One of the statistics unearthed during the ReVision process had a particularly strong impact on Wayne—for three very personal reasons: The three young children who came to live with him just over a year ago. Before that time he and his wife, both in their 50s, had been childless. Now—after gaining custody of their one grand-niece and two-grand nephews—they suddenly found themselves instant parents. "What we discovered doing Revision was that there were a lot of single mothers…I mean in the back of your head, you kind of know that, but when you see it on paper it just blows you away," says Wayne. "I think it was something like 60%! It was a rude awakening. I make good money so we’re not struggling but it made me realize how expensive it is to have children. I just couldn’t imagine living on minimum wage and trying to raise them. So my heart went out to these moms and their kids. All I could think was: ‘What can we do, how do we get them in here?’"

Campbell's dream is to put a gym in the church so that kids have someplace to go and parents will know they are safe. When he thinks about helping the single moms he knows that financially speaking, they are not a great source of potential revenue for the church. But he's determined to make them feel that Hope Lutheran is their home. When asked how the church can afford to do that he laughs, "Well, we'll just have to make it up in volume—we'll have hundreds here. It will be just like McDonalds!"

Stewart McDonald would probably agree that the single moms in the community who struggle with kids, poverty and self-esteem issues really do "deserve a break today." To that end, the church has started up a few more outreach ministries including a weekly Family Festival that targets not just single working moms, but two-parent families as well. Every
Tuesday the church provides an ethnic dinner for anyone in the neighborhood who wants to come. The theme varies each week. For an upcoming week, for example, they invited the chaplain from a local Native-American tribe to come in and host a Salmon barbecue.

"This was yet another ministry that grew out of the ReVision study," says McDonald. "I could have just come in here as an interim pastor and said, "Okay folks, here is what you need to do: ABCD . . . now do it! And I might have had some success, but not a lot. What these small group studies did was to help the members develop a vision for the congregation themselves. They owned it . . . it was coming from them, not this interim pastor that the bishop stuck in here for a year and a half."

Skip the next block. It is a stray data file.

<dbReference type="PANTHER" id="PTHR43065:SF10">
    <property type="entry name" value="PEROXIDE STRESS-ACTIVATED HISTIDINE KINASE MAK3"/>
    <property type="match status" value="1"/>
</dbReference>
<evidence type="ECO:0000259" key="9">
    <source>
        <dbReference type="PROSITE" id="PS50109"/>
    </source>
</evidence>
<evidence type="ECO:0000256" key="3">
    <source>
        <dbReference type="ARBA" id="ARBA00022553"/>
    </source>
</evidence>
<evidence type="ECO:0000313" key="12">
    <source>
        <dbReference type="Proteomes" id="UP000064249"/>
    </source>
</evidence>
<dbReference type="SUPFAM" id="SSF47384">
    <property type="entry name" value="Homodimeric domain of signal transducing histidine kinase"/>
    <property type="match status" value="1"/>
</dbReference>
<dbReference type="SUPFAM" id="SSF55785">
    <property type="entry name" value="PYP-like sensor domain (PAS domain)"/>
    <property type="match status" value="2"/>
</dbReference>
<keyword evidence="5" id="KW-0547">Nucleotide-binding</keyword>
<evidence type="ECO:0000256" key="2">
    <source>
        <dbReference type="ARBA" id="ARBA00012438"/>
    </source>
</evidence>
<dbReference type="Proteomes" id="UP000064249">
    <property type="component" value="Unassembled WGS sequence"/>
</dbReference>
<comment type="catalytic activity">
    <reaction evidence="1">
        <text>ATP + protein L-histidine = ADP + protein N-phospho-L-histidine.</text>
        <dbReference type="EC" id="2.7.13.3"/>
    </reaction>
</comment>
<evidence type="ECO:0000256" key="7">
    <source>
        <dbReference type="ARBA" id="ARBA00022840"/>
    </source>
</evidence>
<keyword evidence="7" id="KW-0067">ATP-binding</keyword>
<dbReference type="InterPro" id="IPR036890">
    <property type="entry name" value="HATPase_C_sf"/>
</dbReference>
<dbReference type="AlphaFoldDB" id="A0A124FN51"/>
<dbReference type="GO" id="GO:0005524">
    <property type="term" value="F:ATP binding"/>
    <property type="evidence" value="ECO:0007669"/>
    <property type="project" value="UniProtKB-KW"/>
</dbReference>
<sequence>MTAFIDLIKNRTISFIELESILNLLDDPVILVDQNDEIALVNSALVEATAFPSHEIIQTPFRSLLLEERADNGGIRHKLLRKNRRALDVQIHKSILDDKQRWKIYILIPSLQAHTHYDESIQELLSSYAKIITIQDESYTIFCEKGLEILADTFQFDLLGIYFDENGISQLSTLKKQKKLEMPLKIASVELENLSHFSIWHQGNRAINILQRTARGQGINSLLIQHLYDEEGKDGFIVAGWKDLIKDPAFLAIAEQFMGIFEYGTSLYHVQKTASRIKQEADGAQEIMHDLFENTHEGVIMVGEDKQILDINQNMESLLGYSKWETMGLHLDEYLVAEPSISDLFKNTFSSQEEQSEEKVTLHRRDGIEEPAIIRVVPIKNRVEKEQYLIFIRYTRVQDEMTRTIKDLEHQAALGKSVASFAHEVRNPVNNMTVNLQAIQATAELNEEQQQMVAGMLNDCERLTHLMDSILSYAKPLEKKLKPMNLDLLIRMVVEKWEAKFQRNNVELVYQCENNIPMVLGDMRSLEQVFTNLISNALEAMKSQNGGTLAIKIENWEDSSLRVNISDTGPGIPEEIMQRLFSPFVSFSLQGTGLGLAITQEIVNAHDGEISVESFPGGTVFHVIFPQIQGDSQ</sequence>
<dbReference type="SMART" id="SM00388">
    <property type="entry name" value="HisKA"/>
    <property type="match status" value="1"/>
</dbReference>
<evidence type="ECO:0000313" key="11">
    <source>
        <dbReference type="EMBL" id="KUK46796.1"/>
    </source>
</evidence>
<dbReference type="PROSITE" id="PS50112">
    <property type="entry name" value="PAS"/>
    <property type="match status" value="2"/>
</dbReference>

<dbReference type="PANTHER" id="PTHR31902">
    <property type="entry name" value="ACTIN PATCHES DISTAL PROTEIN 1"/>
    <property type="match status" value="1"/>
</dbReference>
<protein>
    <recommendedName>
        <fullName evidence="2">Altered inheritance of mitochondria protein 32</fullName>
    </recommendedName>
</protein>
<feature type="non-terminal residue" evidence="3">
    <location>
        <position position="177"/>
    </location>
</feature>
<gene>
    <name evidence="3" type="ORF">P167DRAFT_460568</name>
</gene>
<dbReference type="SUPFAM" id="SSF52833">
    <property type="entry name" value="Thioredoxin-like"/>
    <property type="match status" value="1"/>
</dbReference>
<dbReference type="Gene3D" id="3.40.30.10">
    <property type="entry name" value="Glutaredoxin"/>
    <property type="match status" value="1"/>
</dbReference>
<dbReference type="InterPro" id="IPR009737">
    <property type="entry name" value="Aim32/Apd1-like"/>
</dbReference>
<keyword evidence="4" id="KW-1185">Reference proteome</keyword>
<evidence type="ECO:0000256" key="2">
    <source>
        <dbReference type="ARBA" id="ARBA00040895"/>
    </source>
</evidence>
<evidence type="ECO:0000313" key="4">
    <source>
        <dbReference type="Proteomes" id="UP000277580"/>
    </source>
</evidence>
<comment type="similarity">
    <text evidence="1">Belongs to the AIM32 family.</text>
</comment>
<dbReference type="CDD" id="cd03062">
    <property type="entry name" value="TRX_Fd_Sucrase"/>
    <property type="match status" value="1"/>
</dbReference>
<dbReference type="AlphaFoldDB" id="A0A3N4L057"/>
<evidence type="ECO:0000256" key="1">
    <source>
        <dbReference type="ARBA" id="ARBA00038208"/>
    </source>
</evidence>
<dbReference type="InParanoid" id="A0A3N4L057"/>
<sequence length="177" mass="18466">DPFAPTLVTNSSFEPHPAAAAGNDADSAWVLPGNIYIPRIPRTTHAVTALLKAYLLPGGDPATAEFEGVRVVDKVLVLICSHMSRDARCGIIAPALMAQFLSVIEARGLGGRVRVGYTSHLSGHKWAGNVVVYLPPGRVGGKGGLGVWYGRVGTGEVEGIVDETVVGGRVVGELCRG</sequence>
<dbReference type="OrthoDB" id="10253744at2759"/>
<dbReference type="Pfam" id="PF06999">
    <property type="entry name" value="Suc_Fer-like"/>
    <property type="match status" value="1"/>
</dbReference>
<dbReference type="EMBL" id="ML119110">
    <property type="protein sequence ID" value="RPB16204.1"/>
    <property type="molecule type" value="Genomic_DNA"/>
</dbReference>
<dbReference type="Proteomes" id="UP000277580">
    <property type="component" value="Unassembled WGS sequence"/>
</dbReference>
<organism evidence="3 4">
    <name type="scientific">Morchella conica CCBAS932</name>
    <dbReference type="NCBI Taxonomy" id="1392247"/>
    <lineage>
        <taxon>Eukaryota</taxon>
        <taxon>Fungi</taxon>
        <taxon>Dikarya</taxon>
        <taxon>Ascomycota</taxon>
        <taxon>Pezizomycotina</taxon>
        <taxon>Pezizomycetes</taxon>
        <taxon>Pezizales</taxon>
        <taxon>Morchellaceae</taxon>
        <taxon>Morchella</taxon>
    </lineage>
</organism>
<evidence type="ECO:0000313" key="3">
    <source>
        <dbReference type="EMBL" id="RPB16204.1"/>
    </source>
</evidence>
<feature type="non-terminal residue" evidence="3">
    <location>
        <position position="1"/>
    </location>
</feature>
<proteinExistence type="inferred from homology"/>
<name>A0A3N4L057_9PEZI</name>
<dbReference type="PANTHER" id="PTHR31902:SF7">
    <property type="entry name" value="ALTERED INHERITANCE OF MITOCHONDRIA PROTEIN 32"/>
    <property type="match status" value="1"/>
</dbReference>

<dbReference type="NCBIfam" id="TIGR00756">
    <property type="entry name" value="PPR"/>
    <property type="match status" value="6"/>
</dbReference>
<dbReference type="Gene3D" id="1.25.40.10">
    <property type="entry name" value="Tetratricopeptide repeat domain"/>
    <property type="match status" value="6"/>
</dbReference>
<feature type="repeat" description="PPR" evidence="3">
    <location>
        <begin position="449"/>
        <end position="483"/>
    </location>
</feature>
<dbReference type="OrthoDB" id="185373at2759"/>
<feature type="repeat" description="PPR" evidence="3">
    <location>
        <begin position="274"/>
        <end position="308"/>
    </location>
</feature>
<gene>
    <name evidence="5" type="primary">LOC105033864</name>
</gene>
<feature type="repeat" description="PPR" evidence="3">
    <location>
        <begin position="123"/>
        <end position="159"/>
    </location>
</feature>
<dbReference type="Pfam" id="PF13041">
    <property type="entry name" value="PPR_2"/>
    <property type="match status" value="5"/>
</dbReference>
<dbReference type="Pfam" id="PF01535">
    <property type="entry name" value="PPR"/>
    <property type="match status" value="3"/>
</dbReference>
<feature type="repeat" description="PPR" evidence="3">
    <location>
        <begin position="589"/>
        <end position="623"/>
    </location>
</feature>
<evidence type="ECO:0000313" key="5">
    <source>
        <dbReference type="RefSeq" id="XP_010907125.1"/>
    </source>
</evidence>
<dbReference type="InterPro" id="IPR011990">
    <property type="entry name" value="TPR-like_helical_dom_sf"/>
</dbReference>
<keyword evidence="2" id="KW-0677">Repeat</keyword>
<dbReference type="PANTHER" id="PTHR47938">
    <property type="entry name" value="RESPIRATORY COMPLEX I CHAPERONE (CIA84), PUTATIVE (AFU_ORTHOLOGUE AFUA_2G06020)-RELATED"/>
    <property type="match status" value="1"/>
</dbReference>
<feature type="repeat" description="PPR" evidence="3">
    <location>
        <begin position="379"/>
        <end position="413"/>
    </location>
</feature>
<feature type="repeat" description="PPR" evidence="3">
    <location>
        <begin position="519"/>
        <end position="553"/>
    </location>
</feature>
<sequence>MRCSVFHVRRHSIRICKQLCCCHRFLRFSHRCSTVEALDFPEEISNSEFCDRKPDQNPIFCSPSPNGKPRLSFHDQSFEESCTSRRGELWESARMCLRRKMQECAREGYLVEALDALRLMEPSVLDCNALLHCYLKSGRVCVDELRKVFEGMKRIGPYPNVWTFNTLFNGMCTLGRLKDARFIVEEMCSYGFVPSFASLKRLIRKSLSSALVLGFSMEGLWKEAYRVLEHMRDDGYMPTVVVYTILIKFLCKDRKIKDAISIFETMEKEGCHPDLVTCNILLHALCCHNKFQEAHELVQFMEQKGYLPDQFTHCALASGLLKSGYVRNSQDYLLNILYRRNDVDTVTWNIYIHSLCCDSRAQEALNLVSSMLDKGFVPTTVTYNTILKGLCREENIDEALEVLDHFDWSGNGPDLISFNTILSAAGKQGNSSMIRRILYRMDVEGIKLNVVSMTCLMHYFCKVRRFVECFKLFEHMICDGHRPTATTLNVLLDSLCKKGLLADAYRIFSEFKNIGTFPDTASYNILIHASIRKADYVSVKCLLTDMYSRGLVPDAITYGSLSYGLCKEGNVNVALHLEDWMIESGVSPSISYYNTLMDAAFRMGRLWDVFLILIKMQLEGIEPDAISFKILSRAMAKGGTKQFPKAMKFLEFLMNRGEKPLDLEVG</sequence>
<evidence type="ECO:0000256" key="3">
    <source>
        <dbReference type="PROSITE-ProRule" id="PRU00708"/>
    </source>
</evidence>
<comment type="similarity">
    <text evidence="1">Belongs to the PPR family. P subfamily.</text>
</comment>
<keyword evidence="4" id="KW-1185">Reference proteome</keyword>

Probably the most vivid example of the congregation owning the vision was the idea they came up with to meet the neighborhood's expressed need to feel safe in their crime-ridden neighborhood. Admittedly, when first learning of this need many of them balked saying, "Well now wait a minute, the information says that the neighborhood has a concern for safety and security—we can't do anything about that! We can't organize neighborhood groups, or patrol the streets or anything of that nature." But during ReVision's small groups, many of the members realized that one thing that many Lutherans did well was to show the gift of hospitality. That identification soon transitioned into the church hosting a program called the National Night Out Block Party. Sponsored by a group called "Safe Streets", this nationwide program provides an opportunity for neighbors to meet each other and to organize their block with a view to lowering the incidents of drug-related crimes.

"We are going to invite the police department in—the Drug Task Force—and talk about how you deal with the presence of drugs in your neighborhood," says McDonald. "How do you recognize a problem with your kids? Do you really know their friends? We will have a whole series of classes that talk about safety and security and how to reclaim the neighborhood. All of this has grown out of the ReVision study."

Hope Lutheran is recognizing that the most effective way to reach the community with the gospel is to first demonstrate that they care about them as people—their concerns, their fears and, for those who haven't given up on having any, their dreams. People are more likely to hear what you have to say when you can fill their stomachs or help keep their kids from falling prey to drug dealers. Or, for parents like Anna's mom and dad, you can help give their child a chance to break the cycle of poverty that goes hand-in-hand with poor reading skills.

Oh . . .and that Neighborhood Block Party? Anna's parents did come after all. They wanted to personally thank the pastor for doing such a great job with their daughter. Not only that, but about 40 more people from the neighborhood showed up—many of whom were overheard saying things like, "Boy, this sure is a friendly church" . . . "I feel really cared for here," . . . and—what had to be Mozart to a minister's ears—"I think I'm going to come to church here." -Jenni Keast

* Name was changed to protect identity